It’s overly facile to blame lawyers for being litigious, when their clients are the ones driving the litigation. That copyrighted nastygram tactic is ridiculous, though.

Captain Ron says:

Re: No Subject Given

To those think it’s doubtful the laywers are responsible, I strongly disagree. The lawyers are the ones allowing this to proceed and become litigious, most likely motivated by money, and not good principles except perhaps in their delusional minds.
So it is quite expected for lawyers to also become the targets of ridicule in situations like these.

Rob Jones says:

Oh please.

Many lawyers slap copyright notices on everything, thinking that if there is ever an issue, that would be another arrow in their quiver. The article doesn’t say whether or not the letter just had a copyright notice attached and Urinal.net is just interpreting things in this way or whether the law firm sending this made an explicit statement about not releasing the letter because its copyrighted.

No lawyer writes anything from scratch. I doubt there was enough original content in the cease and desist apart from the factual information to even be copyightable (or at least to the law firm, who probably didn’t write it in the forst place). If so, then the copyright would be so thin you couls see through it.

Mike (profile) says:

Re: Oh please.

Since I wrote this, I’ve seen the original letter in question (not a copy…). It’s not them interpreting it wrong. The lawyer specifically wrote at the beginning of the letter that they were not to “forward, upload, copy, transmit or otherwise duplicate” the letter because it is covered by federal copyright law.

This wasn’t just a standard disclaimer placed at the bottom of a message.

Anonymous Coward says:

No Subject Given

A legal document couldn’t be copyrighted, because legal documents are considered OPEN RECORDS; unless a gag order by a judge is granted. I doubt that is the case.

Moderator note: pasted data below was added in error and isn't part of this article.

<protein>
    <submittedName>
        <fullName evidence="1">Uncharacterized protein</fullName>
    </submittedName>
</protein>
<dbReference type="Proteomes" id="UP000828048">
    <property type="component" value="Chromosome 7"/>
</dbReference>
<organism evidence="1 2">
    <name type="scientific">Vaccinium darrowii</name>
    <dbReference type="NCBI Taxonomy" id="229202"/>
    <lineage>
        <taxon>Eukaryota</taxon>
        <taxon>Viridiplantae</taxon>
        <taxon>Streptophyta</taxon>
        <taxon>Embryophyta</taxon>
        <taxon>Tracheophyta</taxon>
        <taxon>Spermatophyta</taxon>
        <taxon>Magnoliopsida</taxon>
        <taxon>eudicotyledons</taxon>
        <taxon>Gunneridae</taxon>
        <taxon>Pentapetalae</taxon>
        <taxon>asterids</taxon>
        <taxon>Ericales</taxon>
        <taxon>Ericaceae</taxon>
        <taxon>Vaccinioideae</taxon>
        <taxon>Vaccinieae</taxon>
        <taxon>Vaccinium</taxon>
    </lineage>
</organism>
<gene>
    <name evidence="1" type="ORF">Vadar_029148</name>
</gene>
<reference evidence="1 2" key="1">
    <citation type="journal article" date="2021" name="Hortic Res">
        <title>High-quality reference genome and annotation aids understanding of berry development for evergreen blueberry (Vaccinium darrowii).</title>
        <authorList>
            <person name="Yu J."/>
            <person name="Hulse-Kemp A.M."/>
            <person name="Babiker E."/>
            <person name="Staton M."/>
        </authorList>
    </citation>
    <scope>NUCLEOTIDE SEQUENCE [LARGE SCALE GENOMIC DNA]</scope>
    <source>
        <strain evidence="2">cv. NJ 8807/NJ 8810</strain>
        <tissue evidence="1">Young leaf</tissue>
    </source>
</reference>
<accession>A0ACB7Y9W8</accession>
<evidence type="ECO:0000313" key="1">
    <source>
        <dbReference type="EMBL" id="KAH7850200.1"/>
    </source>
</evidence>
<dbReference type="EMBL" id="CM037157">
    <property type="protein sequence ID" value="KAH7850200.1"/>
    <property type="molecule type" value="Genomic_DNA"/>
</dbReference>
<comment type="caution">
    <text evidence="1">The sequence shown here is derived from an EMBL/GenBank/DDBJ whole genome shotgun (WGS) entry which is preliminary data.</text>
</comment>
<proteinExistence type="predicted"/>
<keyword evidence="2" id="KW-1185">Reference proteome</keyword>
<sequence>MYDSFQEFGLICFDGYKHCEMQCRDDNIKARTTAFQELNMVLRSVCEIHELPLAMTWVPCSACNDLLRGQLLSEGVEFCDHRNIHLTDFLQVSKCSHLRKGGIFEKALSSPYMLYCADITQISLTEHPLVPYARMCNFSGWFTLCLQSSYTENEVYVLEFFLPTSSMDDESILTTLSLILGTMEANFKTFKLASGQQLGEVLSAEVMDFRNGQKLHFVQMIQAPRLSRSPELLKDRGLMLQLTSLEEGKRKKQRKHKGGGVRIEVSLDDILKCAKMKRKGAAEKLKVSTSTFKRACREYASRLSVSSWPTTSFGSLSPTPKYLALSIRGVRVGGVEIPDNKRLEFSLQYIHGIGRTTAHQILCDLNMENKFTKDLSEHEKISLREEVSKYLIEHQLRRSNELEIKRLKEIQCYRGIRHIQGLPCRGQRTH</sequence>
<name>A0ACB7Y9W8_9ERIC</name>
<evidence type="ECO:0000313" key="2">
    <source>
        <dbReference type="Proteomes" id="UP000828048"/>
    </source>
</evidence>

As for the mentioning of a business name; it is similar to slander, you cannot publish that Coca-cola is made with harmful ingredient X when it is not. You will damage the brand name and you may be sued for damages. Oprah Winfrey was sued for defimation of the beef industry with her “reckless” and “untrue” comments but she won her case and paid nothing.

Jeffrey Nonken (profile) says:

Re: No Subject Given

“As for the mentioning of a business name; it is similar to slander, you cannot publish that Coca-cola is made with harmful ingredient X when it is not.”

But that doesn’t prohibit you from merely mentioning a name. If the urinal photos were taken at a particular airport, simply saying they were is merely truthful.

(BTW, your example would be libel, not slander. JTFR.)

Troels R says:

If it were me...

Didn’t these legal departments run this through marketing?

If I were in the PR department, I would really advice against sending a C&D against something like urinals

You know what’s gonna happen… you are going to get riduculed by a few, and they get angry or get smart, the Streisand effect will hit you.

I couldn’t find the WC from Marco, but is it that bad? the resort seems nice. Was the urinals decent or was the urinals contrary to the resorts image?

If they were decent, this is PR-wise, similar to shoot your own foot.

…Troels

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Shoring scaffolding for construction is a very useful tool.
Books printed by China printing is very good quality and good prices!